It’s all very well trying to eat local in a place like Rome or San Francisco, where the climate is relatively benign all year round and you can grow a great deal of produce without too much difficulty. But what do you do when you are at an altitude of more than 2000 metres with a growing season that is usually less than three months long? You do what you can, which in the case of Elkstone Farm, near Steamboat Springs in Colorado, means building four greenhouses, one of which is capable of ripening figs, citrus and even, occasionally, bananas. But it isn’t all greenhouses. Outdoors there’s a tangle of many different kinds of annual and perennial crops, which during the short growing season provide an abundance of fruits and vegetables.
What came as a surprise to me was that the area used to be famous for its produce, and not just of beef cattle. Strawberries were an important early export, pioneered by a farmer called Lester Remington, who grew a variety called Remington (of which I can find no trace). Remington apparently produced huge berries, which were shipped by rail as far as New York City. A short-lived boom, started in 1900, was bust by 1916, the victim of a couple of years of late frosts and rising wages for strawberry pickers. Other exports included lettuces – shipped to California, no less – and potatoes, all laid low by costs of labour and of transport.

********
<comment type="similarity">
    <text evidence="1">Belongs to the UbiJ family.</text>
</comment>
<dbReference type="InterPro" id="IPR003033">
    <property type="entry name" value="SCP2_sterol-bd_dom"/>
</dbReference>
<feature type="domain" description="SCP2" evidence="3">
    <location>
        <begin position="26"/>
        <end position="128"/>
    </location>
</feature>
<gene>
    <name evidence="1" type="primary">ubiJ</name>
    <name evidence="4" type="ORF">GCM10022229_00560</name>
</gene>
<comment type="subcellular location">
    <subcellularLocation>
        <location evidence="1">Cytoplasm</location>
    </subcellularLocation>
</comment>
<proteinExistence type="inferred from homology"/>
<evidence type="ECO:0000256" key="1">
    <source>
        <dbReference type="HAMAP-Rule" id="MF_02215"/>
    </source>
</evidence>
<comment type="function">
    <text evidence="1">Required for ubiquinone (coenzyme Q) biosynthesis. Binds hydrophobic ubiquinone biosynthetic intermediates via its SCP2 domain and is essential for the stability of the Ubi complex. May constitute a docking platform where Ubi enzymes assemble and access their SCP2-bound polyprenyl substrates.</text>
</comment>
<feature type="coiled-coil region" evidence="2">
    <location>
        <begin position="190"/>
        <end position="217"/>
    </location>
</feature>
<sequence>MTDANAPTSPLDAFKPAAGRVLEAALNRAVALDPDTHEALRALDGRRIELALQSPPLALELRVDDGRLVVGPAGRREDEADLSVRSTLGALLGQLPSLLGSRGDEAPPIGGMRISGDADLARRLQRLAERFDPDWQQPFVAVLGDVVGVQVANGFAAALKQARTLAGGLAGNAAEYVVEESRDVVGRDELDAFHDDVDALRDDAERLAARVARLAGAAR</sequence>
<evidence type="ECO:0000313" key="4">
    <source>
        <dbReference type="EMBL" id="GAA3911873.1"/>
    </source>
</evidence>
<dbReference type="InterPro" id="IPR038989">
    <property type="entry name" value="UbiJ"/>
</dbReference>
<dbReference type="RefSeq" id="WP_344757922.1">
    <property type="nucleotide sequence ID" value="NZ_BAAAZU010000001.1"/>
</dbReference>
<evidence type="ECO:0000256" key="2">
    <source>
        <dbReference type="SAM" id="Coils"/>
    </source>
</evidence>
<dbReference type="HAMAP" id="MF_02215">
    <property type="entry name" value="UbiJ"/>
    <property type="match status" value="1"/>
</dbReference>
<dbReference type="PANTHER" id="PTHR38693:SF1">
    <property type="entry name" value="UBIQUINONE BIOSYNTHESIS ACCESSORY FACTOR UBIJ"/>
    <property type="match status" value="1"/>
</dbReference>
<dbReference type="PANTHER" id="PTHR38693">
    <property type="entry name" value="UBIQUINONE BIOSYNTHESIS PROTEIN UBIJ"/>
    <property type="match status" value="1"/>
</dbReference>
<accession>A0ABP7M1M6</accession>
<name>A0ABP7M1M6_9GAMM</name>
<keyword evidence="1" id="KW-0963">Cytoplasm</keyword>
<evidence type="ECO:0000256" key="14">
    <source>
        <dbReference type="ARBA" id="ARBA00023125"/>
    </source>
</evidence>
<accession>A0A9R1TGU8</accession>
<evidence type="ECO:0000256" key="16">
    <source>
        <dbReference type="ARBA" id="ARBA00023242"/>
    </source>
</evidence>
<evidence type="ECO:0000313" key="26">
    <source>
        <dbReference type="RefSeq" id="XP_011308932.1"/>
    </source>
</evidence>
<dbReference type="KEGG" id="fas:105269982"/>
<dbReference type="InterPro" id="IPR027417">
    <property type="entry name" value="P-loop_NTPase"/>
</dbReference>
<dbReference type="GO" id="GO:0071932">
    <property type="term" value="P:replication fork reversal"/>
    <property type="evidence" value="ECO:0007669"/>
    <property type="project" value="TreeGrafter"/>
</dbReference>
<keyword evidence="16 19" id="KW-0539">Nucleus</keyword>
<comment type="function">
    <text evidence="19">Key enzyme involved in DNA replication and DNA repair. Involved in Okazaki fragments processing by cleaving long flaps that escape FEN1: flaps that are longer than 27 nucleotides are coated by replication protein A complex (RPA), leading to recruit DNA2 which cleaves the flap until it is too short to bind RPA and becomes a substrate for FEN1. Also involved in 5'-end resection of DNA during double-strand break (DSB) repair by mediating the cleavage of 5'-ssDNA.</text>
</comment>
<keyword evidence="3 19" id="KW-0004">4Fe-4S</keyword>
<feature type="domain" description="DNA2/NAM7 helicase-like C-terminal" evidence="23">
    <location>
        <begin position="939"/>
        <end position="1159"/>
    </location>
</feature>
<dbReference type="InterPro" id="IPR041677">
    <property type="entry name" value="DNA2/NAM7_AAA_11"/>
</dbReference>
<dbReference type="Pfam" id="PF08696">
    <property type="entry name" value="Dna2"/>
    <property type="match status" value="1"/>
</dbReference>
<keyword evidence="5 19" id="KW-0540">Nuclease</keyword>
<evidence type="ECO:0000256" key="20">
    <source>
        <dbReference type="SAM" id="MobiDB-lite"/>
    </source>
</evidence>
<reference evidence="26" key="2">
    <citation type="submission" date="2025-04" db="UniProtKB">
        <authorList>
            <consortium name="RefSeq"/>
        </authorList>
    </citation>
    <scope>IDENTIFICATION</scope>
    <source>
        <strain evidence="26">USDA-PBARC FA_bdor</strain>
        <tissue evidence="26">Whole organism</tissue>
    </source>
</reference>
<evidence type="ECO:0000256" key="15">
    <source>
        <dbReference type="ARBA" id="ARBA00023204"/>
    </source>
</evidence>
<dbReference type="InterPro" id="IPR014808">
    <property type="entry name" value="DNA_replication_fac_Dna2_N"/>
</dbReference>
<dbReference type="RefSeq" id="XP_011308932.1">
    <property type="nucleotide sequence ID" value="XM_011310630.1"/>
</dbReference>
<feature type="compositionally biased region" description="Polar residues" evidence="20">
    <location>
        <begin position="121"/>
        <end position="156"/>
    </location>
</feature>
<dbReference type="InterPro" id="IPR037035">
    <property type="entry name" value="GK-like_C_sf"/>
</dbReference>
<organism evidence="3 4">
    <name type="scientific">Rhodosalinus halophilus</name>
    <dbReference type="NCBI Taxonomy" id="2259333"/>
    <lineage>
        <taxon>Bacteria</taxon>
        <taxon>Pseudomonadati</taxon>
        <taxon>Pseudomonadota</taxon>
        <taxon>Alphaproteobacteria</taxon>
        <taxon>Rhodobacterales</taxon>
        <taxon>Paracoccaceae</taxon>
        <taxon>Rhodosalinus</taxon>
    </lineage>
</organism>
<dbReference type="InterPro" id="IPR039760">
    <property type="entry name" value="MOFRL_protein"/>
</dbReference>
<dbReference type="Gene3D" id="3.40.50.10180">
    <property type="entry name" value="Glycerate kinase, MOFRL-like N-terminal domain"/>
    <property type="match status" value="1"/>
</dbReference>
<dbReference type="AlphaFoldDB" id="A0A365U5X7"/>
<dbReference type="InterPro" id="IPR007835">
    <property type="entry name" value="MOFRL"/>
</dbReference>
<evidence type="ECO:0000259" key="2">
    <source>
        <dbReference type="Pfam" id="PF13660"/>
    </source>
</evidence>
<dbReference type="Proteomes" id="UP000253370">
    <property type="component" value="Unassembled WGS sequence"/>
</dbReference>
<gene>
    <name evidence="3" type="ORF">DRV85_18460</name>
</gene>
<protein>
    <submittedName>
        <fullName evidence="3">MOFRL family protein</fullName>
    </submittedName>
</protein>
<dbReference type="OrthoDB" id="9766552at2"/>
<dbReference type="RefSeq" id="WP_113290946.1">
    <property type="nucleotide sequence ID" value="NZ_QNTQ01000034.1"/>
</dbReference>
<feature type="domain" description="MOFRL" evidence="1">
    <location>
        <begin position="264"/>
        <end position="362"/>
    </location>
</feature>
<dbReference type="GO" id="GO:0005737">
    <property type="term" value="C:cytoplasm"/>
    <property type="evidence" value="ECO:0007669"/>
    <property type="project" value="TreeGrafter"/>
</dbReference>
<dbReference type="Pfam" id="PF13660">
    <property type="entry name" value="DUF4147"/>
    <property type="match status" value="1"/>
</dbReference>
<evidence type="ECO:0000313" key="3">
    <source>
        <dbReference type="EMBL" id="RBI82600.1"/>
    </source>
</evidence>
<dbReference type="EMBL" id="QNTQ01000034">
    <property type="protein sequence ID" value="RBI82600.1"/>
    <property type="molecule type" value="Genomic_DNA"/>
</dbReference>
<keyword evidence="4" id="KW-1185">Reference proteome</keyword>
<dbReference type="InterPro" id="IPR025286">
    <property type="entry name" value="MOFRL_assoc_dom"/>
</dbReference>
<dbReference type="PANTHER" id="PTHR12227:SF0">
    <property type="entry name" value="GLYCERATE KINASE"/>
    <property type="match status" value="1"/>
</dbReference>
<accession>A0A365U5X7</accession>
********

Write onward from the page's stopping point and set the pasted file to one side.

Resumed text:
Elkstone Farm is one of the places trying to revive local growing. I was lucky enough to visit this summer, and was shown around by Alex Berger.
- Elkstone Farm has a website, natch.
- That strange herb Alex mentioned is shiso, also known as Perilla. An acquired taste that, once planted, is hard to lose.
- The banner photograph is of figs in the greenhouse, and below that, Meyer lemons ripening too. The other photos show the three hoophouses, the inside of one of them, growing tomatoes, peppers and other goodies and, back in the big greenhouse, Algerian mandarins ripening.